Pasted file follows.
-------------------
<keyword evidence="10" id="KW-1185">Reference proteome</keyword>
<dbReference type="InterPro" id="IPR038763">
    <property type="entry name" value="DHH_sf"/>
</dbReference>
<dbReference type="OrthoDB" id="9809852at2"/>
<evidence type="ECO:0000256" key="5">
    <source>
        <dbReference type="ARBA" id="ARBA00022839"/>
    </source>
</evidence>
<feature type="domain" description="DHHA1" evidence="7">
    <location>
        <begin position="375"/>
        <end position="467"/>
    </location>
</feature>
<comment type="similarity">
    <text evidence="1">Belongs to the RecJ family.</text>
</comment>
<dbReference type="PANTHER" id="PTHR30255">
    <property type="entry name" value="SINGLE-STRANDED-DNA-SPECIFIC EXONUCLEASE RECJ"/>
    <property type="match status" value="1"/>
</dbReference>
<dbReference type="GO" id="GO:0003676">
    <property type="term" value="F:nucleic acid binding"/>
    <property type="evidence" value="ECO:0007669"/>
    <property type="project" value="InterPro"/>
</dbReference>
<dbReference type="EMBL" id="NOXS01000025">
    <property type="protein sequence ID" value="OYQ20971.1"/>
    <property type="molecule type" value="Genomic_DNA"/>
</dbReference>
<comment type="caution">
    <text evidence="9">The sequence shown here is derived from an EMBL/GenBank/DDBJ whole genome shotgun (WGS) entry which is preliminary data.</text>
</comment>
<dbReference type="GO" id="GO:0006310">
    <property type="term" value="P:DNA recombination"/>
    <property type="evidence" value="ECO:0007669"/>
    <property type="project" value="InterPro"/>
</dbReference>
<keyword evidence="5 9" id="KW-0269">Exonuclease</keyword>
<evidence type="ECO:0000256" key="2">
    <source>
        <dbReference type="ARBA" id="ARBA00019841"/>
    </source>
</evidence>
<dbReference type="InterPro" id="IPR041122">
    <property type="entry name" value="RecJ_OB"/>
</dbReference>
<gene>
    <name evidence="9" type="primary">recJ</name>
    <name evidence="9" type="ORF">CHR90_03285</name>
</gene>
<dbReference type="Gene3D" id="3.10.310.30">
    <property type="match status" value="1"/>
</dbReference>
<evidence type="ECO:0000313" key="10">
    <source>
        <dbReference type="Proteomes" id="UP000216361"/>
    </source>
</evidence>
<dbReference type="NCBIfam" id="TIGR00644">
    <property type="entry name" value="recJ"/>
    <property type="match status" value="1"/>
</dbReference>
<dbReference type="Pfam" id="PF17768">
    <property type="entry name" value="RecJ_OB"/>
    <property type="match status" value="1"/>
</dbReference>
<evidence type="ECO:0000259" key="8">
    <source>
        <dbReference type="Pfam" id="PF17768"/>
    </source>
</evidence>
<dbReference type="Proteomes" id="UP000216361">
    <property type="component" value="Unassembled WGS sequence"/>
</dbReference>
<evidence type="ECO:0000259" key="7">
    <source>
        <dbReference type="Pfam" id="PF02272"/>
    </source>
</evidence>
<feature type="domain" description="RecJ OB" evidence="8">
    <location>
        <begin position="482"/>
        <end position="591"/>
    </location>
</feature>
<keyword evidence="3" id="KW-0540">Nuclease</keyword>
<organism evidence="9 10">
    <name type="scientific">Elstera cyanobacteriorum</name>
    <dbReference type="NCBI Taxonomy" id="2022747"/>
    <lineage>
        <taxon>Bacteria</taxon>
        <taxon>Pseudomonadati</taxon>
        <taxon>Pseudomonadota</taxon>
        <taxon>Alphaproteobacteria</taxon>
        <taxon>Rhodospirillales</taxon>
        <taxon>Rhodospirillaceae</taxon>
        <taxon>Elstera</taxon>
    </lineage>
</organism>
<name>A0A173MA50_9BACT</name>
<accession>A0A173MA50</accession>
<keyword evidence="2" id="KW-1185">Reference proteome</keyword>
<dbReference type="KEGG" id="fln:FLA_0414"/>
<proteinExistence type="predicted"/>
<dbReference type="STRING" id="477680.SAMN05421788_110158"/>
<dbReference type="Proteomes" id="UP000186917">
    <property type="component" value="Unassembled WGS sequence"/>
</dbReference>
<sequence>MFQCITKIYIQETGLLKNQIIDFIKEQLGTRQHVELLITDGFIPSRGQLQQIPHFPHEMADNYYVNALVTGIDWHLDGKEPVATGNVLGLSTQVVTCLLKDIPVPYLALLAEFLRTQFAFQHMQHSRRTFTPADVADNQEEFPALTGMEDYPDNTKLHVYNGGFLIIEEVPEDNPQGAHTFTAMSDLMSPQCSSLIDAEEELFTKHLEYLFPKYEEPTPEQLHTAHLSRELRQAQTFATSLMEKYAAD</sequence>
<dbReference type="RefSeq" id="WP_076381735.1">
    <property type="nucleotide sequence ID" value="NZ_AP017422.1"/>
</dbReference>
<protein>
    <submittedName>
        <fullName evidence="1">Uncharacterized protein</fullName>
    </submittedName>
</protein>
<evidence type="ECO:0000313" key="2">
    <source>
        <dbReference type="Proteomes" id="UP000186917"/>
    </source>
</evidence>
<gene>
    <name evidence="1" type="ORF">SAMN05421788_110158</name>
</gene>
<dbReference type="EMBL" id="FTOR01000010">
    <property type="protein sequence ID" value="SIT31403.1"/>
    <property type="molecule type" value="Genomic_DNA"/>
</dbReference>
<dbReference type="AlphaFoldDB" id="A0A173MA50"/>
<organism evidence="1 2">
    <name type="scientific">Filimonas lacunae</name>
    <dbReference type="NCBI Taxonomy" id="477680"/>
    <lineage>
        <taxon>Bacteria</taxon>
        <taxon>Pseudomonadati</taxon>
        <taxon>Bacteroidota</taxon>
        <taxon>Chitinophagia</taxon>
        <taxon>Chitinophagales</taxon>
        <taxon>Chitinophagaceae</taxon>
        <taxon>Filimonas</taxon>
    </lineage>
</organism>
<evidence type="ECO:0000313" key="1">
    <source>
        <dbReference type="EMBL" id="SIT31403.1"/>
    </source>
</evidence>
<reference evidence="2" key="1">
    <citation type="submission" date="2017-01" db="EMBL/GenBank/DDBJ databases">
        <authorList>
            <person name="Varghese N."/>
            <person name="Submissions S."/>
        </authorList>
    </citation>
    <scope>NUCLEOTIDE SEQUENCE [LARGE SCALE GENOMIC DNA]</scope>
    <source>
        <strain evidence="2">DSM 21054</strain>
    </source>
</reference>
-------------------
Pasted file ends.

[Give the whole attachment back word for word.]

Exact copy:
<keyword evidence="10" id="KW-1185">Reference proteome</keyword>
<dbReference type="InterPro" id="IPR038763">
    <property type="entry name" value="DHH_sf"/>
</dbReference>
<dbReference type="OrthoDB" id="9809852at2"/>
<evidence type="ECO:0000256" key="5">
    <source>
        <dbReference type="ARBA" id="ARBA00022839"/>
    </source>
</evidence>
<feature type="domain" description="DHHA1" evidence="7">
    <location>
        <begin position="375"/>
        <end position="467"/>
    </location>
</feature>
<comment type="similarity">
    <text evidence="1">Belongs to the RecJ family.</text>
</comment>
<dbReference type="PANTHER" id="PTHR30255">
    <property type="entry name" value="SINGLE-STRANDED-DNA-SPECIFIC EXONUCLEASE RECJ"/>
    <property type="match status" value="1"/>
</dbReference>
<dbReference type="GO" id="GO:0003676">
    <property type="term" value="F:nucleic acid binding"/>
    <property type="evidence" value="ECO:0007669"/>
    <property type="project" value="InterPro"/>
</dbReference>
<dbReference type="EMBL" id="NOXS01000025">
    <property type="protein sequence ID" value="OYQ20971.1"/>
    <property type="molecule type" value="Genomic_DNA"/>
</dbReference>
<comment type="caution">
    <text evidence="9">The sequence shown here is derived from an EMBL/GenBank/DDBJ whole genome shotgun (WGS) entry which is preliminary data.</text>
</comment>
<dbReference type="GO" id="GO:0006310">
    <property type="term" value="P:DNA recombination"/>
    <property type="evidence" value="ECO:0007669"/>
    <property type="project" value="InterPro"/>
</dbReference>
<keyword evidence="5 9" id="KW-0269">Exonuclease</keyword>
<evidence type="ECO:0000256" key="2">
    <source>
        <dbReference type="ARBA" id="ARBA00019841"/>
    </source>
</evidence>
<dbReference type="InterPro" id="IPR041122">
    <property type="entry name" value="RecJ_OB"/>
</dbReference>
<gene>
    <name evidence="9" type="primary">recJ</name>
    <name evidence="9" type="ORF">CHR90_03285</name>
</gene>
<dbReference type="Gene3D" id="3.10.310.30">
    <property type="match status" value="1"/>
</dbReference>
<evidence type="ECO:0000313" key="10">
    <source>
        <dbReference type="Proteomes" id="UP000216361"/>
    </source>
</evidence>
<dbReference type="NCBIfam" id="TIGR00644">
    <property type="entry name" value="recJ"/>
    <property type="match status" value="1"/>
</dbReference>
<dbReference type="Pfam" id="PF17768">
    <property type="entry name" value="RecJ_OB"/>
    <property type="match status" value="1"/>
</dbReference>
<evidence type="ECO:0000259" key="8">
    <source>
        <dbReference type="Pfam" id="PF17768"/>
    </source>
</evidence>
<dbReference type="Proteomes" id="UP000216361">
    <property type="component" value="Unassembled WGS sequence"/>
</dbReference>
<evidence type="ECO:0000259" key="7">
    <source>
        <dbReference type="Pfam" id="PF02272"/>
    </source>
</evidence>
<feature type="domain" description="RecJ OB" evidence="8">
    <location>
        <begin position="482"/>
        <end position="591"/>
    </location>
</feature>
<keyword evidence="3" id="KW-0540">Nuclease</keyword>
<organism evidence="9 10">
    <name type="scientific">Elstera cyanobacteriorum</name>
    <dbReference type="NCBI Taxonomy" id="2022747"/>
    <lineage>
        <taxon>Bacteria</taxon>
        <taxon>Pseudomonadati</taxon>
        <taxon>Pseudomonadota</taxon>
        <taxon>Alphaproteobacteria</taxon>
        <taxon>Rhodospirillales</taxon>
        <taxon>Rhodospirillaceae</taxon>
        <taxon>Elstera</taxon>
    </lineage>
</organism>
<name>A0A173MA50_9BACT</name>
<accession>A0A173MA50</accession>
<keyword evidence="2" id="KW-1185">Reference proteome</keyword>
<dbReference type="KEGG" id="fln:FLA_0414"/>
<proteinExistence type="predicted"/>
<dbReference type="STRING" id="477680.SAMN05421788_110158"/>
<dbReference type="Proteomes" id="UP000186917">
    <property type="component" value="Unassembled WGS sequence"/>
</dbReference>
<sequence>MFQCITKIYIQETGLLKNQIIDFIKEQLGTRQHVELLITDGFIPSRGQLQQIPHFPHEMADNYYVNALVTGIDWHLDGKEPVATGNVLGLSTQVVTCLLKDIPVPYLALLAEFLRTQFAFQHMQHSRRTFTPADVADNQEEFPALTGMEDYPDNTKLHVYNGGFLIIEEVPEDNPQGAHTFTAMSDLMSPQCSSLIDAEEELFTKHLEYLFPKYEEPTPEQLHTAHLSRELRQAQTFATSLMEKYAAD</sequence>
<dbReference type="RefSeq" id="WP_076381735.1">
    <property type="nucleotide sequence ID" value="NZ_AP017422.1"/>
</dbReference>
<protein>
    <submittedName>
        <fullName evidence="1">Uncharacterized protein</fullName>
    </submittedName>
</protein>
<evidence type="ECO:0000313" key="2">
    <source>
        <dbReference type="Proteomes" id="UP000186917"/>
    </source>
</evidence>
<gene>
    <name evidence="1" type="ORF">SAMN05421788_110158</name>
</gene>
<dbReference type="EMBL" id="FTOR01000010">
    <property type="protein sequence ID" value="SIT31403.1"/>
    <property type="molecule type" value="Genomic_DNA"/>
</dbReference>
<dbReference type="AlphaFoldDB" id="A0A173MA50"/>
<organism evidence="1 2">
    <name type="scientific">Filimonas lacunae</name>
    <dbReference type="NCBI Taxonomy" id="477680"/>
    <lineage>
        <taxon>Bacteria</taxon>
        <taxon>Pseudomonadati</taxon>
        <taxon>Bacteroidota</taxon>
        <taxon>Chitinophagia</taxon>
        <taxon>Chitinophagales</taxon>
        <taxon>Chitinophagaceae</taxon>
        <taxon>Filimonas</taxon>
    </lineage>
</organism>
<evidence type="ECO:0000313" key="1">
    <source>
        <dbReference type="EMBL" id="SIT31403.1"/>
    </source>
</evidence>
<reference evidence="2" key="1">
    <citation type="submission" date="2017-01" db="EMBL/GenBank/DDBJ databases">
        <authorList>
            <person name="Varghese N."/>
            <person name="Submissions S."/>
        </authorList>
    </citation>
    <scope>NUCLEOTIDE SEQUENCE [LARGE SCALE GENOMIC DNA]</scope>
    <source>
        <strain evidence="2">DSM 21054</strain>
    </source>
</reference>